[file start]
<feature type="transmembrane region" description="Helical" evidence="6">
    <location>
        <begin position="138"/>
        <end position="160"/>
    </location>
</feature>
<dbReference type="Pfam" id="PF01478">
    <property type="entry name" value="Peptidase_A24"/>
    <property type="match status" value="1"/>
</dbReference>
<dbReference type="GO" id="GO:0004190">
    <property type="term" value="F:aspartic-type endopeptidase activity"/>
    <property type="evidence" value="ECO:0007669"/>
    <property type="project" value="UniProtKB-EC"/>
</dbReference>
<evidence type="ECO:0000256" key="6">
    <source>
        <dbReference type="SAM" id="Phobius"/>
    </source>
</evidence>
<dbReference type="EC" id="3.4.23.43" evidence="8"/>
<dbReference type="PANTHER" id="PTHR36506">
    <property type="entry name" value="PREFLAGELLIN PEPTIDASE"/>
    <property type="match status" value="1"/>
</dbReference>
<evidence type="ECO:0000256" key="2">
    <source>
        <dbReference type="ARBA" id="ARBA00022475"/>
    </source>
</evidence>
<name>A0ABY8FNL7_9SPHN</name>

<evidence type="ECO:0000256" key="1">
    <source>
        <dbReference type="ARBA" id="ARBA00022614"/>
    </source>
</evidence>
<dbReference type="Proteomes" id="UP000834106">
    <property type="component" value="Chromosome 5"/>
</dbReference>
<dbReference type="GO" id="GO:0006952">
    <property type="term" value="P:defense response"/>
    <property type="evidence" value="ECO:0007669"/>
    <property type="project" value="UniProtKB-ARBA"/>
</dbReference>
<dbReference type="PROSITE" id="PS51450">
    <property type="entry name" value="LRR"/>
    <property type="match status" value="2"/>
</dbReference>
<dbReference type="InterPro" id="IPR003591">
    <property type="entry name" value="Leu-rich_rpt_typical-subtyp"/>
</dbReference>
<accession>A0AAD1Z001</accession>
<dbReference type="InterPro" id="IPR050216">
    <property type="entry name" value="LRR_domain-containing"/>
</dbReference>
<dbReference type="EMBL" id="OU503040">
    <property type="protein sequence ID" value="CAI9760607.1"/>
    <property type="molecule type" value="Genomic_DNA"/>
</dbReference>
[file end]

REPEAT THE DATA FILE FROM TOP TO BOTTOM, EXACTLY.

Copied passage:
<feature type="transmembrane region" description="Helical" evidence="6">
    <location>
        <begin position="138"/>
        <end position="160"/>
    </location>
</feature>
<dbReference type="Pfam" id="PF01478">
    <property type="entry name" value="Peptidase_A24"/>
    <property type="match status" value="1"/>
</dbReference>
<dbReference type="GO" id="GO:0004190">
    <property type="term" value="F:aspartic-type endopeptidase activity"/>
    <property type="evidence" value="ECO:0007669"/>
    <property type="project" value="UniProtKB-EC"/>
</dbReference>
<evidence type="ECO:0000256" key="6">
    <source>
        <dbReference type="SAM" id="Phobius"/>
    </source>
</evidence>
<dbReference type="EC" id="3.4.23.43" evidence="8"/>
<dbReference type="PANTHER" id="PTHR36506">
    <property type="entry name" value="PREFLAGELLIN PEPTIDASE"/>
    <property type="match status" value="1"/>
</dbReference>
<evidence type="ECO:0000256" key="2">
    <source>
        <dbReference type="ARBA" id="ARBA00022475"/>
    </source>
</evidence>
<name>A0ABY8FNL7_9SPHN</name>

<evidence type="ECO:0000256" key="1">
    <source>
        <dbReference type="ARBA" id="ARBA00022614"/>
    </source>
</evidence>
<dbReference type="Proteomes" id="UP000834106">
    <property type="component" value="Chromosome 5"/>
</dbReference>
<dbReference type="GO" id="GO:0006952">
    <property type="term" value="P:defense response"/>
    <property type="evidence" value="ECO:0007669"/>
    <property type="project" value="UniProtKB-ARBA"/>
</dbReference>
<dbReference type="PROSITE" id="PS51450">
    <property type="entry name" value="LRR"/>
    <property type="match status" value="2"/>
</dbReference>
<dbReference type="InterPro" id="IPR003591">
    <property type="entry name" value="Leu-rich_rpt_typical-subtyp"/>
</dbReference>
<accession>A0AAD1Z001</accession>
<dbReference type="InterPro" id="IPR050216">
    <property type="entry name" value="LRR_domain-containing"/>
</dbReference>
<dbReference type="EMBL" id="OU503040">
    <property type="protein sequence ID" value="CAI9760607.1"/>
    <property type="molecule type" value="Genomic_DNA"/>
</dbReference>